Eliminating TB, curbing AIDS orphans with ART scale-up, and more…

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The following is a compilation of recent articles and news pieces making headlines in HIV/TB and global health.

How to Wipe Out Tuberculosis: In an opinion piece published in U.S. News & World Report, the ministers of health from South Africa, Lesotho and Swaziland called on the international community for help eliminating tuberculosis from the planet. Highlighting the existence of cheap and highly-effective drug therapies and recent diagnostic breakthroughs (namely the Gene Xpert rapid TB test), the three say, “…We have a genuine shot at eliminating this scourge from the face of the earth.”

Daulaire Confirmed as U.S. Representative on Executive Board of WHO: The U.S. Senate has unanimously confirmed Dr. Nils Daulaire as the U.S. representative on the Executive Board of the World Health Organization (WHO), according to an article in the Association of Schools of Public Health’s Friday Letter.  Dr. Dulaire, a clinical professor in Global Health at the University of Washington, is currently director of the U.S. Department of Health and Human Services Office of Global Health Affairs. The board is made up of 34 representatives who are technically qualified in the field of public health, that meet twice a year and are charged with giving “effect to the decisions and policies of the Health Assembly, to advise it and generally to facilitate its work,” according to the WHO website.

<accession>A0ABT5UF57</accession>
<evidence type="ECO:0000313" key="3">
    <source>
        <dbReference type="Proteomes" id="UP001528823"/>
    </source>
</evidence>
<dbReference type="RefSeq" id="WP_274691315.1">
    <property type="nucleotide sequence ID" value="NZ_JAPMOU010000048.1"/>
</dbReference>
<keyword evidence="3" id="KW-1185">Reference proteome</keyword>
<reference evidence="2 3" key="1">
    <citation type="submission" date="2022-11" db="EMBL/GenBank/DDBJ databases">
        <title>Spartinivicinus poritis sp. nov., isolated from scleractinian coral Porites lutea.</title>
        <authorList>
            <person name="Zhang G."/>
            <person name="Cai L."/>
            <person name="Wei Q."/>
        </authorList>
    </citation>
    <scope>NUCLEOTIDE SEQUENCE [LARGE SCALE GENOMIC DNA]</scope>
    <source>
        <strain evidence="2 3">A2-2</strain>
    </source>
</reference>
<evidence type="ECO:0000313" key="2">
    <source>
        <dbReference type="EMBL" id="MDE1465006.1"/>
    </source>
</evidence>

Urgent need to expand drug roll-out:  New research by Aranka Zakara of the Vancouver-based British Columbia Centre for Excellence shows that universal access to antiretroviral (ARV) medication in the Africa region could avert 3.15 million maternal orphans, 1.89 million paternal orphans and nearly 750,000 orphans without either parent. According to an article in Mail & Guardian, the study modeled the uptake of ARVs from 2009 to 2020 in the 10 sub-Saharan countries with the largest HIV epidemics and the greatest number of AIDS orphans. Zakara compared two different scenarios – one assuming immediate universal access to ARV medication for HIV-infected individuals and the second assuming clinical eligibility requirements differed between countries.

Foreign Aid Cuts Imperil People and Power: Two Yale undergraduate students spoke out in favor of U.S. contributions to global aid in an op-ed in the Hartford Courant. The piece makes note of 500,000 AIDS patients who could perish without access to HIV-funding antiretroviral drugs – “only a small subset of the lives that will be lost,” if the fiscal year 2012 funding measure that passed in the House is made into law, the piece said. The writers also made the case that many U.S. military leaders believe military power must be balanced with development assistance.

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